QE3 or Not, Gold Supported by Dire Outlook


"Bernanke used the Jackson Hole speech last year to signal the start of QE2, buying $600B of U.S. treasuries in a bid to reflate risk assets."

The price of physical gold rose in Asian and London trade Friday morning, regaining half of this week's 11% drop from new record highs, before slipping back to $1768 per ounce.

Global stock markets fell, as did energy and most commodity prices, as the dollar rose ahead of Federal Reserve chairman Ben Bernanke's much-anticipated speech at the annual Jackson Hole central-banking conference in Wyoming.

Bernanke used this speech last year to signal the start of QE2, buying $600 billion of U.S. Treasury bonds in a bid to reflate risk assets and the economy.

Treasuries rose early Friday, pushing the yield on 10-year debt down to 2.19%.

"If the Fed moves to launch a further round of quantitative easing, gold will see little resistance in its summit of the highly psychologically significant threshold of $2000," reckons the latest Metals Monthly from the VM Group in London.

Reviewing recent U.S. data, "There have been few, if any other, times when the economic backdrop was more favourable for gold," says the report, produced for ABN Amro bank.

"With the impact of recent margin increases now absorbed," says one London gold and silver dealer in a note, "there is a sense that the slate has been wiped clean in readiness for Chairman Bernanke's speech this afternoon."

"Weak speculative longs have now been washed out," agrees Ole Hansen, senior manager at Saxo Bank, "and the [gold] market is settling down for Bernanke.

"QE3 or no QE3, it does not alter the near-term dire prospects for economic activity and worries about the health of the banking sector and government debt."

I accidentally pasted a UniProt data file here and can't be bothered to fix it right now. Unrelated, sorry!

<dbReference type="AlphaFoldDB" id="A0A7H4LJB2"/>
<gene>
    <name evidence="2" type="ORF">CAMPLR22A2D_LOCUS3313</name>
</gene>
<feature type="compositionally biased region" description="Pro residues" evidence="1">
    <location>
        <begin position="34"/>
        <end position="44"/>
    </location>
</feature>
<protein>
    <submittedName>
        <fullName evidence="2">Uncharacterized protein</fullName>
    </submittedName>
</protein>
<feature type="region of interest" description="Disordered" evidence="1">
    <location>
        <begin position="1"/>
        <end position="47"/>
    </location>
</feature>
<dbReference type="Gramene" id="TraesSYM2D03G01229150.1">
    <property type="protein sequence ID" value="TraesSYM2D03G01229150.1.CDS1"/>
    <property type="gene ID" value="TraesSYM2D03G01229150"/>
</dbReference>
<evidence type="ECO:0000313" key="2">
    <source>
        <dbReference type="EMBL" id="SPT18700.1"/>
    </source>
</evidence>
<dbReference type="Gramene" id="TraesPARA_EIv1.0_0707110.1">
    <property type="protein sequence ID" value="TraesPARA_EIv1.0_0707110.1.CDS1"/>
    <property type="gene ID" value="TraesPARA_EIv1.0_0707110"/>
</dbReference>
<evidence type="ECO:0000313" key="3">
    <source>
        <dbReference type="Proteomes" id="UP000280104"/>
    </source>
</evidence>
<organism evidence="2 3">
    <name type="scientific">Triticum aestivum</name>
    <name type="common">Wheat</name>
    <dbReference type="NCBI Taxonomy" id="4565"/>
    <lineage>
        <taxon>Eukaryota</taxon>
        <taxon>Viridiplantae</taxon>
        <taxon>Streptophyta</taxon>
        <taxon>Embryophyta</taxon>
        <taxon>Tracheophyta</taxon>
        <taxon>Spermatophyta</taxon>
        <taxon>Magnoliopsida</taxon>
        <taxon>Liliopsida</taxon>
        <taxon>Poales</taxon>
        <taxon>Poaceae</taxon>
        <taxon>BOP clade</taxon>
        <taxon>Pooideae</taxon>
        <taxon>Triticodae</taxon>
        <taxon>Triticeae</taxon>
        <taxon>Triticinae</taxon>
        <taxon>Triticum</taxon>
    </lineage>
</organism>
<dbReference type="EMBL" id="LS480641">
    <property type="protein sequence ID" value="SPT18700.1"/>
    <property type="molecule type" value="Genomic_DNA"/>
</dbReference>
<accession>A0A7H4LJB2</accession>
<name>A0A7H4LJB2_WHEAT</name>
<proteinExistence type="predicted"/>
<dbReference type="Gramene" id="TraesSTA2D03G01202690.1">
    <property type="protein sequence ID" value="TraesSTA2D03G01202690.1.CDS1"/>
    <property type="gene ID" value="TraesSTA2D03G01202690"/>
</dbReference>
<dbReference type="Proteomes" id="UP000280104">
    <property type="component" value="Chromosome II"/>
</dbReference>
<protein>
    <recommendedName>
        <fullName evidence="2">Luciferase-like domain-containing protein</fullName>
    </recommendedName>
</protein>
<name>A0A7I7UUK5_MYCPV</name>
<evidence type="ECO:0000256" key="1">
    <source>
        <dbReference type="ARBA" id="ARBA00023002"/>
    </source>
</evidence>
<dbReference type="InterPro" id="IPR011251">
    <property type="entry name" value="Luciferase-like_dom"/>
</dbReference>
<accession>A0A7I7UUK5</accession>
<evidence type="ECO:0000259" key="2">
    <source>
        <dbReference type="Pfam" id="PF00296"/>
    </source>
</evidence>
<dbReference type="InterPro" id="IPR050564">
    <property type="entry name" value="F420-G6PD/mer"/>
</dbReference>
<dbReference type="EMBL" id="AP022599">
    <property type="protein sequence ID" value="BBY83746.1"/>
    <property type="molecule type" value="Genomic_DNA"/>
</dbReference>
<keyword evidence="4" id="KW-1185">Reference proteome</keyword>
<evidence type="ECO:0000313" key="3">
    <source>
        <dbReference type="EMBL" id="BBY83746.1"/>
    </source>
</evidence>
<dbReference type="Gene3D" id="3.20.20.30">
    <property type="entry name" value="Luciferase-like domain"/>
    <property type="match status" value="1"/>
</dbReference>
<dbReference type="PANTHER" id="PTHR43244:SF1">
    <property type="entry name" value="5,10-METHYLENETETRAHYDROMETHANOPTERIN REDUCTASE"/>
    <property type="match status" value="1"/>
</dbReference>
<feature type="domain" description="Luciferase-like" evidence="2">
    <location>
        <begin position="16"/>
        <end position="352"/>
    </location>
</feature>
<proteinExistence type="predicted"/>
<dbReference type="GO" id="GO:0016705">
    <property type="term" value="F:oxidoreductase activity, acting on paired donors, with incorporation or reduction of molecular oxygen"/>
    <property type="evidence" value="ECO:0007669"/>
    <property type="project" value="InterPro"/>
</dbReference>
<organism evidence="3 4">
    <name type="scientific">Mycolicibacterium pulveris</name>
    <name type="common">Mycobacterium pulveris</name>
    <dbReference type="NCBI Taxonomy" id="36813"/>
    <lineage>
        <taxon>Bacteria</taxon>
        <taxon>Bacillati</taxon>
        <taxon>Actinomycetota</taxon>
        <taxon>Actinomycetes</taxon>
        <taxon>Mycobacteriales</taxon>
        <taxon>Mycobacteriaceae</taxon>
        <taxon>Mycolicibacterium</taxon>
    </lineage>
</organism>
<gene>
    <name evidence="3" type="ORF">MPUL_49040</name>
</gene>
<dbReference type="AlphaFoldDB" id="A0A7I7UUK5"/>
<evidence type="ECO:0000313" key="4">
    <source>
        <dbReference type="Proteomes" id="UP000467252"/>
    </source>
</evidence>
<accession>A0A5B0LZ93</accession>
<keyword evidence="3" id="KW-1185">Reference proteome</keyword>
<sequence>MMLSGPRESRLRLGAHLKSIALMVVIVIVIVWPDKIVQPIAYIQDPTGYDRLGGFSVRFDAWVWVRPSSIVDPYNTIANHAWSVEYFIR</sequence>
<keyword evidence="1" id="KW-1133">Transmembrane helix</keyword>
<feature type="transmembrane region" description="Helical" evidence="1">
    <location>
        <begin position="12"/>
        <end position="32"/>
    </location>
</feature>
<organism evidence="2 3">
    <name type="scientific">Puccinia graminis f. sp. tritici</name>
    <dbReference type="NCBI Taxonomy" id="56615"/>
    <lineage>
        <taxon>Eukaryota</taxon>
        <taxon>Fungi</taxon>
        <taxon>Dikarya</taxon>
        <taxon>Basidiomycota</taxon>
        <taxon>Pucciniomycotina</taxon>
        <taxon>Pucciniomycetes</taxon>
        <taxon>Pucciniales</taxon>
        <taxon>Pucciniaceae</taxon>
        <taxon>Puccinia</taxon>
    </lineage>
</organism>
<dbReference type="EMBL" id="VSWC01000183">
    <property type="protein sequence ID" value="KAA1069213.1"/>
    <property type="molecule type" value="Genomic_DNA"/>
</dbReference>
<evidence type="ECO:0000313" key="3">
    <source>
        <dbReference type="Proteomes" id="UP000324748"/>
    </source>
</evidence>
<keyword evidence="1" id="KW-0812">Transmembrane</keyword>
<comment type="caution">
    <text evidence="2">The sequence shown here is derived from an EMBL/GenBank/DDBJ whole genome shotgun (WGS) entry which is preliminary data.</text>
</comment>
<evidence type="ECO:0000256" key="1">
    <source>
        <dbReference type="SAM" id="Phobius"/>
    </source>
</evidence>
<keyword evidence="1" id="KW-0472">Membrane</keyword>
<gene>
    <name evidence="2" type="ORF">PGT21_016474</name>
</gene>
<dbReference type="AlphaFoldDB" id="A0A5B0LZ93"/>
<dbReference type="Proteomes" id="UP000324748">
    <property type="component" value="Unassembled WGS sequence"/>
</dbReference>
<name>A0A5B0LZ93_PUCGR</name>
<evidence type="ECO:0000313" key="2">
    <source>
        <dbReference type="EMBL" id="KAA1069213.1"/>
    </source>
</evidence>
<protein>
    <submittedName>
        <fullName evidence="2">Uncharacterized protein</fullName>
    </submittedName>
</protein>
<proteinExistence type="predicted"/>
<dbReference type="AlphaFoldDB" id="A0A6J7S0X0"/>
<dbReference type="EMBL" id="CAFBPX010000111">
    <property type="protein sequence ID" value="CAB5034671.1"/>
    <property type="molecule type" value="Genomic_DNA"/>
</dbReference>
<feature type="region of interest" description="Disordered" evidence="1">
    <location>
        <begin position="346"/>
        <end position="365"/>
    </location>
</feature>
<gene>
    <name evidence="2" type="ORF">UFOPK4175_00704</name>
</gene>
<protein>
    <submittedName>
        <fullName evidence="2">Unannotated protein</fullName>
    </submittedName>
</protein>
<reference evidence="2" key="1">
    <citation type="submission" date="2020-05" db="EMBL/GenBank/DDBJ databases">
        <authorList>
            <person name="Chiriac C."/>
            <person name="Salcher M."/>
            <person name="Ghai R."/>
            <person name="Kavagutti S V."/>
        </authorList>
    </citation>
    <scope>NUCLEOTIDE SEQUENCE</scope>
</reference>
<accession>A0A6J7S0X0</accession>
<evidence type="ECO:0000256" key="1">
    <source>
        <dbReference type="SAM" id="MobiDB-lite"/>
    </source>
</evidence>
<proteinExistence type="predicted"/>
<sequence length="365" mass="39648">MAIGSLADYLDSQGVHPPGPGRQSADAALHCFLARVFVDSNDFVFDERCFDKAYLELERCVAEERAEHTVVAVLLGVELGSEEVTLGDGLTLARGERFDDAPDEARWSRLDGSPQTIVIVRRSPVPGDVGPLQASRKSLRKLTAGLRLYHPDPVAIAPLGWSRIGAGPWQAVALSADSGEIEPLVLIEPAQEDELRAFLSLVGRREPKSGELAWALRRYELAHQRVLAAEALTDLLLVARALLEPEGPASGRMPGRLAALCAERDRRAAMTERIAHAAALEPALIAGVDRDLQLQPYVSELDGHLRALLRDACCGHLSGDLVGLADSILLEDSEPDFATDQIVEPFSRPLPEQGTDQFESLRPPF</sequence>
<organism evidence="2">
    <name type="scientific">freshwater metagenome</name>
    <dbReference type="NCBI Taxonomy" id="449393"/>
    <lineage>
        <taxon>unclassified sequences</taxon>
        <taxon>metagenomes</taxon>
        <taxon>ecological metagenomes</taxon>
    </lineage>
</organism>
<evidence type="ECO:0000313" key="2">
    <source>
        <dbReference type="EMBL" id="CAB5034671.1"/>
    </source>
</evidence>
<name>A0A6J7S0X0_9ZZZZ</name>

Gold prices "are likely to regain some strength over the coming weeks while the macroeconomic environment remains supportive," says Swiss refinery MKS's finance division.

Early Friday in Asia—source of 65% of world gold demand each year—Hanoi gold prices leapt ahead of international prices yet again, widening the premium in Vietnam's tightly-regulated gold market to $59 per ounce.

Tokyo gold futures also rose, regaining 1.6% even as the Yen rose back towards last week's three-decade highs to the Dollar.

A chart in the VM Group's new Metals Monthly report shows trading on China's Shanghai Gold Exchange leaping 7-fold between July and August to nearly 100,000 lots per day.

"I've said for a long time that gold would reach $2,000 by the end of this year and I don't see any reason why it should go down," said gold mining chairman Peter Hambro of Petropavlovsk to Reuters on Thursday.

"It could be $2,500 by the end of next year."

French bank BNP Paribas and Australasia's ANZ today both raised their gold price forecasts for 2012 to $2080 and $2200 respectively.

Swiss bank UBS this week hiked its 3-month forecast to $2100 per ounce.

Adrian Ash
Bullion Vault

Gold price chart, no delay

Formerly City correspondent for The Daily Reckoning in London and head of editorial at the UK's leading financial advisory for private investors, Adrian Ash is head of research at BullionVault—winner of the Queen's Award for Enterprise Innovation, 2009 and now backed by the World Gold Council market-development and research body—where you can buy gold today vaulted in Zurich on $3 spreads and 0.8% dealing fees.

(c) BullionVault 2011

Please Note: This article is to inform your thinking, not lead it. Only you can decide the best place for your money, and any decision you make will put your money at risk. Information or data included here may have already been overtaken by events—and must be verified elsewhere—should you choose to act on it.

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